Facts on Hearing Loss
To understand hearing loss it is important to understand how normal hearing takes place. There are 2 different pathways by which sound waves produce the sensation of hearing: air conduction and bone conduction.
- In air conduction, sound waves move through the air in the external auditory canal (the "ear canal" between the outside air and your eardrum). The sound waves hit the tympanic membrane (eardrum) and cause the tympanic membrane to move.
- The bones in the middle ear are connected to the tympanic membrane. When the tympanic membrane moves, this movement is transmitted to the bones. These 3 bones are called the malleus, the incus, and the stapes. Movement of the stapes causes pressure waves in the fluid-filled inner ear.
- The cochlea is an inner ear structure surrounded by fluid. It contains multiple small hairs. Pressure waves in the fluid cause the hairs to move. This movement stimulates the auditory nerve. Different frequencies of noises stimulate different hairs on the cochlea, which translate to the sensation of sounds of different pitch.
- Hearing by bone conduction occurs when a sound wave or other source of vibration causes the bones of the skull to vibrate. These vibrations are transmitted to the fluid surrounding the cochlea and hearing results.
What Causes Hearing Loss?
There are 2 basic types of hearing loss, which are called conductive and sensorineural.
- Conductive causes: Conductive hearing losses result from physical problems with the movement of the sound wave through the ear. A simple example is blockage of the ear canal.
- Obstructed external ear canal - Cerumen (wax) build-up, hematoma (blood collection), or foreign body in the ear canal. This is one of the most common causes of hearing loss and the easiest to fix.
- Perforated tympanic membrane - Caused by direct trauma such as a cotton swab, middle-ear infections (otitis media), or explosions (blast injury)
- Dislocated ossicle (malleus, incus, or stapes) - Usually from trauma to the ear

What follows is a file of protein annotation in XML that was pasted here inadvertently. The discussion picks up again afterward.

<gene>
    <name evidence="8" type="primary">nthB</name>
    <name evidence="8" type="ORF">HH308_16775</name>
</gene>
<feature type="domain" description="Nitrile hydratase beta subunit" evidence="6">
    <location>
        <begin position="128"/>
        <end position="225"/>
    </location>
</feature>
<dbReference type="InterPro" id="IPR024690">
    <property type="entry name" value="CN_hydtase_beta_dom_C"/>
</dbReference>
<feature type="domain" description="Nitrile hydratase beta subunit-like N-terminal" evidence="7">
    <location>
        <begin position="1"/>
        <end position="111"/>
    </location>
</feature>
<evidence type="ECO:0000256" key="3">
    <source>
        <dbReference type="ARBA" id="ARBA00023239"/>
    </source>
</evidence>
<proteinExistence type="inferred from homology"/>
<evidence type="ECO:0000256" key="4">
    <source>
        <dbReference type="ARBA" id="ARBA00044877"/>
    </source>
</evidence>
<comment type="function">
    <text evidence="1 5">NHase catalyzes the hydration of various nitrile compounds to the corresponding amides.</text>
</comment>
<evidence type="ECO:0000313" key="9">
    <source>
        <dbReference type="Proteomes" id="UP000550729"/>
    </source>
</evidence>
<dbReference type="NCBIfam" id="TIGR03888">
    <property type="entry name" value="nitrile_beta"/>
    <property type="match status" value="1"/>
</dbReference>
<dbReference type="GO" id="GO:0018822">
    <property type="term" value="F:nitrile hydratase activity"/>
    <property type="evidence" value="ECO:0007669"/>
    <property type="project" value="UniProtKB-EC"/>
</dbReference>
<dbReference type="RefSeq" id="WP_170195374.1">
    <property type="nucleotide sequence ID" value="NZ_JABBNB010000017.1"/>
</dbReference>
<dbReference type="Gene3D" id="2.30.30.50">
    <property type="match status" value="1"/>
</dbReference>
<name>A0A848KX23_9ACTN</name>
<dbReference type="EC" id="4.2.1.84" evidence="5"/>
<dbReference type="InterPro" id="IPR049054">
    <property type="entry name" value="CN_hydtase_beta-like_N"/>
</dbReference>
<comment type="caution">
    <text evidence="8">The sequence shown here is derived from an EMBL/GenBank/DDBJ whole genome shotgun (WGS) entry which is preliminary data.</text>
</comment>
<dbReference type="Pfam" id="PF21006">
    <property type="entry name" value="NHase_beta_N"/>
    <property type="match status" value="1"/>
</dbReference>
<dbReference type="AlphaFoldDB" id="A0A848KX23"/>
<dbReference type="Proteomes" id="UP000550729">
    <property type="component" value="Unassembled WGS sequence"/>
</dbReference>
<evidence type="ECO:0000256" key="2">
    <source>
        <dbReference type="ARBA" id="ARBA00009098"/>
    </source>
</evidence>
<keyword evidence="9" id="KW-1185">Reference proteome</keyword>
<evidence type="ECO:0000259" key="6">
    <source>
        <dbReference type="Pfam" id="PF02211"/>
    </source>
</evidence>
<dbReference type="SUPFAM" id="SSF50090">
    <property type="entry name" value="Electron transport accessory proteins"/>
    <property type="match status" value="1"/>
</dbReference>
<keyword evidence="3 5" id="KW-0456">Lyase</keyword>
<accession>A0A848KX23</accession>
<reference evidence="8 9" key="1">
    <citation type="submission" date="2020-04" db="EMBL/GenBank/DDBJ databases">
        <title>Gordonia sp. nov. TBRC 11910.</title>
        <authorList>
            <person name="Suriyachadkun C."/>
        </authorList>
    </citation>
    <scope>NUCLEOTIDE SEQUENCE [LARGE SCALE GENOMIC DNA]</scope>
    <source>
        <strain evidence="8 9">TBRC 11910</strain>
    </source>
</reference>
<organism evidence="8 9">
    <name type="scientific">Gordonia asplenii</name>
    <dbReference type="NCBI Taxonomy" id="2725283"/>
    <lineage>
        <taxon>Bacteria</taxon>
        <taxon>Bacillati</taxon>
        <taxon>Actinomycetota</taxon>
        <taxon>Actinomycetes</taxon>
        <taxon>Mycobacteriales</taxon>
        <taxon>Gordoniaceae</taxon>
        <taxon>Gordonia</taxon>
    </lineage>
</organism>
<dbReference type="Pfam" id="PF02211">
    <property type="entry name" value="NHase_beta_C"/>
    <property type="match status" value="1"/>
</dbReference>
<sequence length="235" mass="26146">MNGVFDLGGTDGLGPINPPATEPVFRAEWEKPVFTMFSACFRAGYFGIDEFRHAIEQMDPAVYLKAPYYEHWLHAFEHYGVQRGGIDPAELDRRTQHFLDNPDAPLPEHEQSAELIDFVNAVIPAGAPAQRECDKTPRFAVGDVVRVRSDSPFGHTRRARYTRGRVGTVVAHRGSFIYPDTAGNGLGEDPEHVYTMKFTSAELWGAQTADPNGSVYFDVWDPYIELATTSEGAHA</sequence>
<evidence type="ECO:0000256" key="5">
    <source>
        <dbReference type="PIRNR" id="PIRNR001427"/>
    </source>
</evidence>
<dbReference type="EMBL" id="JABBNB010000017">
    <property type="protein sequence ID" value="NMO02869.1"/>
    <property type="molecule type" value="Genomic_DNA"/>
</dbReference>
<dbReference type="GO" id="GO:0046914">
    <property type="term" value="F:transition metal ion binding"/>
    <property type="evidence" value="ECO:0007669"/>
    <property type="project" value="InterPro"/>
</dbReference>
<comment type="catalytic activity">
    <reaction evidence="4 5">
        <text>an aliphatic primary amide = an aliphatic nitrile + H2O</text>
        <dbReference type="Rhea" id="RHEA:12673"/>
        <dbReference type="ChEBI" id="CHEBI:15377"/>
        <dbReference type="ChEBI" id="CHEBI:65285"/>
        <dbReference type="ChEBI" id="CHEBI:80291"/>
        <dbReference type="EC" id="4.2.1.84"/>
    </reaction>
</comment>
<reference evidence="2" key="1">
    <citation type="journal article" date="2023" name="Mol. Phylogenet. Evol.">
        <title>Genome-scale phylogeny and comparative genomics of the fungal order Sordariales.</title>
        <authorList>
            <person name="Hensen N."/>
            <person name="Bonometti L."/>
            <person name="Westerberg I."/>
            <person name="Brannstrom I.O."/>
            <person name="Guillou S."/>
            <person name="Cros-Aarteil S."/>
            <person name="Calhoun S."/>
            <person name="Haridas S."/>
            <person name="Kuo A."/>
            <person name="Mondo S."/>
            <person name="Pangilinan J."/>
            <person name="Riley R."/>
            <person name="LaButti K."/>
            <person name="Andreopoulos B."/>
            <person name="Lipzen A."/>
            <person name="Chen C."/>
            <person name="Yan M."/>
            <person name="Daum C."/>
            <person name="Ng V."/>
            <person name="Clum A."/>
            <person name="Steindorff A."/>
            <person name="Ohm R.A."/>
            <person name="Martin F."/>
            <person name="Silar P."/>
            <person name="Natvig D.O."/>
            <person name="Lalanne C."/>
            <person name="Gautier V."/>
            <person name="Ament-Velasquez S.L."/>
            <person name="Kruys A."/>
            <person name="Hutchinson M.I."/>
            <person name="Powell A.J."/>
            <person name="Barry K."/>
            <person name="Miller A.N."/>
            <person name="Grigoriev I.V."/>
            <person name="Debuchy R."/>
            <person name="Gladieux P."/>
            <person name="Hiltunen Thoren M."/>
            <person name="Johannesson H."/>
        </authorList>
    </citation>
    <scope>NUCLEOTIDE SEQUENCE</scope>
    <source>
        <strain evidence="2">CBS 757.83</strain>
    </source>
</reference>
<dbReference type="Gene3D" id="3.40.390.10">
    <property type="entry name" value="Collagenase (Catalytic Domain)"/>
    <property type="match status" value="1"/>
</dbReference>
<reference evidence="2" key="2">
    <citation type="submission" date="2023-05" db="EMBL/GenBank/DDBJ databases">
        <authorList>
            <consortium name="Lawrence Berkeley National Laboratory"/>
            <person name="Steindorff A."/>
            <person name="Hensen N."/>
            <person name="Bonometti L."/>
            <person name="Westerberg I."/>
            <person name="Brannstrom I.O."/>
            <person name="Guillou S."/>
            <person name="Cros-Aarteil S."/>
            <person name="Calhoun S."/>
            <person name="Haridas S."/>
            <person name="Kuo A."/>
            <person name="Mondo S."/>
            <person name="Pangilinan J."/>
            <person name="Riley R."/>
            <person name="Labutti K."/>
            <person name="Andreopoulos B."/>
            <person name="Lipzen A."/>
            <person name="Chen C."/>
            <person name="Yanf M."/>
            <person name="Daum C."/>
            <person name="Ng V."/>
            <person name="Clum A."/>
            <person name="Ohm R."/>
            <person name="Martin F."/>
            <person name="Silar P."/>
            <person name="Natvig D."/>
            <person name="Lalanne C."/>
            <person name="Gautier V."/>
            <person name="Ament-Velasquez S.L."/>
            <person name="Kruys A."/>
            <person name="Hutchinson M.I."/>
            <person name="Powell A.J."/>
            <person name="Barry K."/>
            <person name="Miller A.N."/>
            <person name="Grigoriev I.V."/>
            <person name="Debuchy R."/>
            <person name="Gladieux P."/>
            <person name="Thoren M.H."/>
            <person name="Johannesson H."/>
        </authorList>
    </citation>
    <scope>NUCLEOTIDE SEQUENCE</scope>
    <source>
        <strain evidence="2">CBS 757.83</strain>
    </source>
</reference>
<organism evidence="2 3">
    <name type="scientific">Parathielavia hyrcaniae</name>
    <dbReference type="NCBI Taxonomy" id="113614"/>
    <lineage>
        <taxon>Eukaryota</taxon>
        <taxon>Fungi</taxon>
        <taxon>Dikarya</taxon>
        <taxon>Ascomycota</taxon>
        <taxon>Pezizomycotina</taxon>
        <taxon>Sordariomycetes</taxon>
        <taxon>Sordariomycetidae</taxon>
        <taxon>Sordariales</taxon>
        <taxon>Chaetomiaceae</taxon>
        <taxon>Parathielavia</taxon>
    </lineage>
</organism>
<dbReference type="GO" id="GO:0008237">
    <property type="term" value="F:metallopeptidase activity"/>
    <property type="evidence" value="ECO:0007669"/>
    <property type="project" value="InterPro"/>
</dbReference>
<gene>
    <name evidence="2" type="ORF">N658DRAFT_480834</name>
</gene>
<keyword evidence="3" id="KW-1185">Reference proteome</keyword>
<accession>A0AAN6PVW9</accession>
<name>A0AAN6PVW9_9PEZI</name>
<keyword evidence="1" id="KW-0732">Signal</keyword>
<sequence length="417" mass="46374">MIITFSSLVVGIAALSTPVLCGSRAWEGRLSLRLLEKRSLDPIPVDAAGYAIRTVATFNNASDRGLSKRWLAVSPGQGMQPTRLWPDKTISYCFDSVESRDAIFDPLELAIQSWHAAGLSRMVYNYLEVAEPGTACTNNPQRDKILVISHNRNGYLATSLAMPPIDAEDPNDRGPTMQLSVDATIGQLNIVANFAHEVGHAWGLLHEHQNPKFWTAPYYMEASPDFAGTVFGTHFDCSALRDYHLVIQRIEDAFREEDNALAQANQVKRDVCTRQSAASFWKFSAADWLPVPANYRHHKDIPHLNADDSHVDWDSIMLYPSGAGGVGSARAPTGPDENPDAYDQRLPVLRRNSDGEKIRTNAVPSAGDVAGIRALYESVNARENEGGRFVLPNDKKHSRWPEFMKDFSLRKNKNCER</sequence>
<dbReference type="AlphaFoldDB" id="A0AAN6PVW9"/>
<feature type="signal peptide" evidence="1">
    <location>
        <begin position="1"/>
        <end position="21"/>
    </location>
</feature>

- Otitis media - Middle ear infection (probably the most common cause for conductive loss)
- Otitis externa - Infection of the ear canal that causes it to swell
- Retraction of the tympanic membrane (ear drum) toward the middle ear. This may be associated with a collection of skin called a cholesteatoma
- Sensorineural causes: Sensorineural causes are from damage to the hair cells or nerves that sense sound waves.
- Acoustic trauma - Prolonged exposure to loud noises causes the hair cells on the cochlea to become less sensitive.
- Barotrauma (pressure trauma) or ear squeeze - Usually in divers
- Head trauma - A fracture of the temporal bone can disrupt the nerves of the auditory system or the cochlea directly
- Ototoxic drugs - Certain drugs can affect hearing by damaging the nerves involved in hearing. Usually this occurs when large or toxic doses are used but may also occur with lower doses.
- Antibiotics including aminoglycosides (gentamicin, vancomycin), erythromycins, and minocycline
- Diuretics including furosemide and ethacrynic acid
- Salicylates (aspirin) and nonsteroidal anti-inflammatories (NSAIDs) such as ibuprofen and naproxen
- Antineoplastics (cancer drugs)
- Vascular diseases (problems with blood vessels) include sickle cell disease, diabetes, leukemia, polycythemia, and diseases in which excessive blood clotting occurs.
- Children and adults with kidney problems are more susceptible to sensorineural hearing loss.
- Ménière disease - A disease that affects hearing and balance. It is usually associated with tinnitus (ringing in the ears). It has a gradual onset and may progress to deafness and severe vertigo. The cause is unknown, but thought to be associated with fluid shifts in the inner ear.
- Acoustic neuroma - A tumor in the auditory nerve. Usually associated with ringing in the ears.
- Infections, include some occurring during pregnancy and soon after birth in neonates.
- Aging (presbycusis)
Last Reviewed 11/21/2017
Angelique S Kelly Campen, MD
Scott H Plantz, MD, FAAEM
Francisco Talavera, PharmD, PhD
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